|Tom Howard’s labour of love restoring the Margaret Lee|
In the first quarter of the last century a brilliant engineer from England called Hubert Scott-Paine founded a Company named Supermarine. This Company designed and built high performance aircraft culminating in the legendary Spitfire of WW2 fame. By the end of the 1920s Scott-Paine wanted a change so he sold his shares in Supermarine for what was described as a "considerable sum" and invested in a new venture – the British Powerboat Company – to develop his passion for high speed watercraft. An extract from the BPC website explains:
"Mr. Hubert Scott-Paine discovered how to build a craft which in contrast to the ordinary ship would travel over the surface of the water instead of forcing its way through it. This type of craft attained high speed with commercially usable horse power and although it was a planing craft, it had neither the disadvantages of lack of manoeuverability or seaworthiness associated with stepped hydroplanes, nor the lack of directional stability and longitudinal stability associated with other types of planing craft. This discovery and the development of suitable British High-Speed light-weight
He and his company designed a number of "milestone" craft notably the first boat to exceed 100 miles per hour and the Bluebird series of World Water Speed Record holders. As an aside, he had a "test pilot" in those early years – another speed junky called T. E. Lawrence – better known as Lawrence of Arabia – who helped Scott- Paine until his untimely death caused by a high speed crash on his motorbike in 1935. Scott-Paine designed and built a range of Military vessels that were given the category of High Speed Launches (HSLs) ranging from 50 ft upwards and powered by a variety of engines whose horsepower could attain the speed required of the boat's function. HSLs performed numerous tasks in WW2, the most notable being MTB's (Motor Torpedo Boats, MTG's (Motor Gun Boats and ASRL's (Air Sea Rescue Launches). This design continued development and construction at a number of Shipyards around the UK and the British Empire to satisfy the military. Information gathered from the British Military Powereboat Trust leads us to believe that our Yacht was 1198 – launched in Singapore in 1953.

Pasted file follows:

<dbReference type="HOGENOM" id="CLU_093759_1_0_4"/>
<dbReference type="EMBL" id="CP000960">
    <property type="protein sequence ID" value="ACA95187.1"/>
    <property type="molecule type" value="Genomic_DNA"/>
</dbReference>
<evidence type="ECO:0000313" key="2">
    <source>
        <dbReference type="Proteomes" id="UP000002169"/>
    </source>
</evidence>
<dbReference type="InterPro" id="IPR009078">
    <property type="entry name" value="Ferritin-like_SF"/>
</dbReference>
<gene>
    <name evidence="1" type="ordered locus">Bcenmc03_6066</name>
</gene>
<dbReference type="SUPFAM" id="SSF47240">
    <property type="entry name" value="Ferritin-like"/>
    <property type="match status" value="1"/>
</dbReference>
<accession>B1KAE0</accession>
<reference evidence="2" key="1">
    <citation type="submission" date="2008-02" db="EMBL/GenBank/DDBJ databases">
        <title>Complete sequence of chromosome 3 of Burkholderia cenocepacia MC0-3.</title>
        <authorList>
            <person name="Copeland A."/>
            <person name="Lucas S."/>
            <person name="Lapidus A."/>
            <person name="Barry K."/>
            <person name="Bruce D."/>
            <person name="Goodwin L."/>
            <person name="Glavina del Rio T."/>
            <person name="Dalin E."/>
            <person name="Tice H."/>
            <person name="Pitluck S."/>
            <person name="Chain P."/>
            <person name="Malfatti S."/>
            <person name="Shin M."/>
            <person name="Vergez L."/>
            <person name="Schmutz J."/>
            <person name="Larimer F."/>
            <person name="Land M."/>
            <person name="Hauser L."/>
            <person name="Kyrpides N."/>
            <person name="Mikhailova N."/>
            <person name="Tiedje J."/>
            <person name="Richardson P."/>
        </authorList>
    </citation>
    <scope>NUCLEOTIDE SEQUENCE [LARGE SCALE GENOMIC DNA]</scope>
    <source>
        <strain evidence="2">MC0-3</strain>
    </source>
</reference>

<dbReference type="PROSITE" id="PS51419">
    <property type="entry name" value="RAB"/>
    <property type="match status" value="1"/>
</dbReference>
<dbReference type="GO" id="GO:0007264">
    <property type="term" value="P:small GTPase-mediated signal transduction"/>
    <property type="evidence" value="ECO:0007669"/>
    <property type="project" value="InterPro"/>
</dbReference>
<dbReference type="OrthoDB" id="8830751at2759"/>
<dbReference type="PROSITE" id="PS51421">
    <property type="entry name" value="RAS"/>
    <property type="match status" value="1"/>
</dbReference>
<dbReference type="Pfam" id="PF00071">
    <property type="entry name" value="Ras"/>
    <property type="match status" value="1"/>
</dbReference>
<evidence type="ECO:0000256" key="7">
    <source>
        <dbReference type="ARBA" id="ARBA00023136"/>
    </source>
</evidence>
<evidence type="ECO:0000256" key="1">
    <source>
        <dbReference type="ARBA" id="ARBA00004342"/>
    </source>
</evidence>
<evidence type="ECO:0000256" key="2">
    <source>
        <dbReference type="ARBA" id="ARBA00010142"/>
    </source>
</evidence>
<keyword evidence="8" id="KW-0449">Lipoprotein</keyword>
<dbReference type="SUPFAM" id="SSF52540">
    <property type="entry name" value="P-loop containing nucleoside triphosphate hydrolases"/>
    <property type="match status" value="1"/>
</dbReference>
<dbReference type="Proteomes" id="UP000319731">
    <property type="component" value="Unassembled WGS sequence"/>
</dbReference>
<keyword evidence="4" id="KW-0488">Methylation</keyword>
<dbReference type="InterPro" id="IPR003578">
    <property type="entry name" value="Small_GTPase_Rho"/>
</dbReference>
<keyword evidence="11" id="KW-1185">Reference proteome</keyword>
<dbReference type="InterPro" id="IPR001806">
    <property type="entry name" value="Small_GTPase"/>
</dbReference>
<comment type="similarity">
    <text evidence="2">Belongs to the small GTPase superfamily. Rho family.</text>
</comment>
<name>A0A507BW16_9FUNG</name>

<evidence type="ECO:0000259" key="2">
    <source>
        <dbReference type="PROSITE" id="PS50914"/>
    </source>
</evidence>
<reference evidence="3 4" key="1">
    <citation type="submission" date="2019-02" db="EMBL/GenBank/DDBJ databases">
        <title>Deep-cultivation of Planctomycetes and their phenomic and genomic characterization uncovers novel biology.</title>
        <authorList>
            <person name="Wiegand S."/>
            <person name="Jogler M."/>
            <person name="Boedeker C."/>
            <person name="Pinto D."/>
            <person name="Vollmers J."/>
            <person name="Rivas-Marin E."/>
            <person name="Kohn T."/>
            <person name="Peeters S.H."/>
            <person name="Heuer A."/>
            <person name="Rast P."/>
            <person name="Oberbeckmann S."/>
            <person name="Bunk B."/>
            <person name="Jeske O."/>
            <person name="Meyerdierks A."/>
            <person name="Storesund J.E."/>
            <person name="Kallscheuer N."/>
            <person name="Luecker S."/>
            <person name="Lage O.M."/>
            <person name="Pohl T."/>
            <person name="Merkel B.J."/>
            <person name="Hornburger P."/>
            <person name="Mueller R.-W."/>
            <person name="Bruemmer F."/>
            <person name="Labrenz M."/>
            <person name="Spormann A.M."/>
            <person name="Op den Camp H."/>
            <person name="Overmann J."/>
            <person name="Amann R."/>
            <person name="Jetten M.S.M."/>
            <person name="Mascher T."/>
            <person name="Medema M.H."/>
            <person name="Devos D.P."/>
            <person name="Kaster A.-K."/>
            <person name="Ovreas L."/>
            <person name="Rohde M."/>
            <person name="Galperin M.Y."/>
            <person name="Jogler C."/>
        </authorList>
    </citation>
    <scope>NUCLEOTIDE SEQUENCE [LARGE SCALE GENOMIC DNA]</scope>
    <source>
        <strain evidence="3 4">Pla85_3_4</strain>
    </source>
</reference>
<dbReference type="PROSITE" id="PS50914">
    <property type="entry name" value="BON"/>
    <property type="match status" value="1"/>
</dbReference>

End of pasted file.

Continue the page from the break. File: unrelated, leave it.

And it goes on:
Sea-Phuket acquired Margaret Lee while she was languishing in a Phuket Boatyard in need of considerable repair, fixed the hull sufficiently to float and tow her to a more convenient workplace for a 12 month total rebuild.The Rebuilding of Margaret Lee now known as Marie G
The yacht was "bottomless" at the stern when acquired. Most of the frames needed replacing along with the huge timber engine bearers. In the 1970s the hull had been sheathed in Polyester and Chopstrand Fibreglass Mat which was scarcely attached to the timber hull.
This was not the "userfriendly" layout we were seeking to achieve which was needed to carry up to 20 guests in comfort with easy access to the amenities needed to make the classic cruising experience wholesome and fun.
From the bow heading aft, her new configuration is:
Foredeck – a large open area to be utilized by the sun seekers among the guests – the coach roof has a full size mattress for lounging.
The Work - "Repair/Replace and then Improve" being the motto so:
Tom Howard from Sea-Phuket Dot Com states:
"Marie G has exceeded my expectations in terms of appearance, comfort and useability. With some fine tuning, she will also exceed my initial performance estimates. Finally she has, with no surprises here, vastly exceeded my early budget assumptions but, as she is now a true gentleman's yacht of the 1920's and 30's style, I have no doubt in her ability to repay the investment as a unique addition to the charter yacht fleet here in Phuket"
The following individuals and organizations took a keen interest in the project in both a consultative and hands on way and should not go without mention: